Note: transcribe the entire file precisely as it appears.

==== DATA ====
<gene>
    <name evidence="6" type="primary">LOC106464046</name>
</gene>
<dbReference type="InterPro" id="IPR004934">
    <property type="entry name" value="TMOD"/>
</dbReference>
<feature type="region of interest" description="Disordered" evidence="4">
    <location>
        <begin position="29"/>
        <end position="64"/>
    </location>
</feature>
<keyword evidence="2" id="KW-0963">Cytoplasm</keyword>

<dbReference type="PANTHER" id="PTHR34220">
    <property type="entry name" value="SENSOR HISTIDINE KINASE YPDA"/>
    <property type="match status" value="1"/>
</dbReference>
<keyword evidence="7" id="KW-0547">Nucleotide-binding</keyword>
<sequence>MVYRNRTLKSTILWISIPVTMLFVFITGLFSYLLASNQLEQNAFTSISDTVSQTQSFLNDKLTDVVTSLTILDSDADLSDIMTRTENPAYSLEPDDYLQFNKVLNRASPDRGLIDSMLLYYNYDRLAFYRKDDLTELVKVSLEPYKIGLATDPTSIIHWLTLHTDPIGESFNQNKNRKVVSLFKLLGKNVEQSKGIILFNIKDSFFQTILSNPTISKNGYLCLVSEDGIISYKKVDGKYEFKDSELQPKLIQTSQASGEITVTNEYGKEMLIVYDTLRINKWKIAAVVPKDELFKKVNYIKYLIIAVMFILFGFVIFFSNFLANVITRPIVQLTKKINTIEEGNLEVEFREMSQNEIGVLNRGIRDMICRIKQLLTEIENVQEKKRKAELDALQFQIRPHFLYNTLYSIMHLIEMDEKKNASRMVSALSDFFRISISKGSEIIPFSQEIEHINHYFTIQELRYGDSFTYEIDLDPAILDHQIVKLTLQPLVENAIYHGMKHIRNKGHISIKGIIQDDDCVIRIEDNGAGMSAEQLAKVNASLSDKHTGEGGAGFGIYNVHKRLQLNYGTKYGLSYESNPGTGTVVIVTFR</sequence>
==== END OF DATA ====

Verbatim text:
<gene>
    <name evidence="6" type="primary">LOC106464046</name>
</gene>
<dbReference type="InterPro" id="IPR004934">
    <property type="entry name" value="TMOD"/>
</dbReference>
<feature type="region of interest" description="Disordered" evidence="4">
    <location>
        <begin position="29"/>
        <end position="64"/>
    </location>
</feature>
<keyword evidence="2" id="KW-0963">Cytoplasm</keyword>

<dbReference type="PANTHER" id="PTHR34220">
    <property type="entry name" value="SENSOR HISTIDINE KINASE YPDA"/>
    <property type="match status" value="1"/>
</dbReference>
<keyword evidence="7" id="KW-0547">Nucleotide-binding</keyword>
<sequence>MVYRNRTLKSTILWISIPVTMLFVFITGLFSYLLASNQLEQNAFTSISDTVSQTQSFLNDKLTDVVTSLTILDSDADLSDIMTRTENPAYSLEPDDYLQFNKVLNRASPDRGLIDSMLLYYNYDRLAFYRKDDLTELVKVSLEPYKIGLATDPTSIIHWLTLHTDPIGESFNQNKNRKVVSLFKLLGKNVEQSKGIILFNIKDSFFQTILSNPTISKNGYLCLVSEDGIISYKKVDGKYEFKDSELQPKLIQTSQASGEITVTNEYGKEMLIVYDTLRINKWKIAAVVPKDELFKKVNYIKYLIIAVMFILFGFVIFFSNFLANVITRPIVQLTKKINTIEEGNLEVEFREMSQNEIGVLNRGIRDMICRIKQLLTEIENVQEKKRKAELDALQFQIRPHFLYNTLYSIMHLIEMDEKKNASRMVSALSDFFRISISKGSEIIPFSQEIEHINHYFTIQELRYGDSFTYEIDLDPAILDHQIVKLTLQPLVENAIYHGMKHIRNKGHISIKGIIQDDDCVIRIEDNGAGMSAEQLAKVNASLSDKHTGEGGAGFGIYNVHKRLQLNYGTKYGLSYESNPGTGTVVIVTFR</sequence>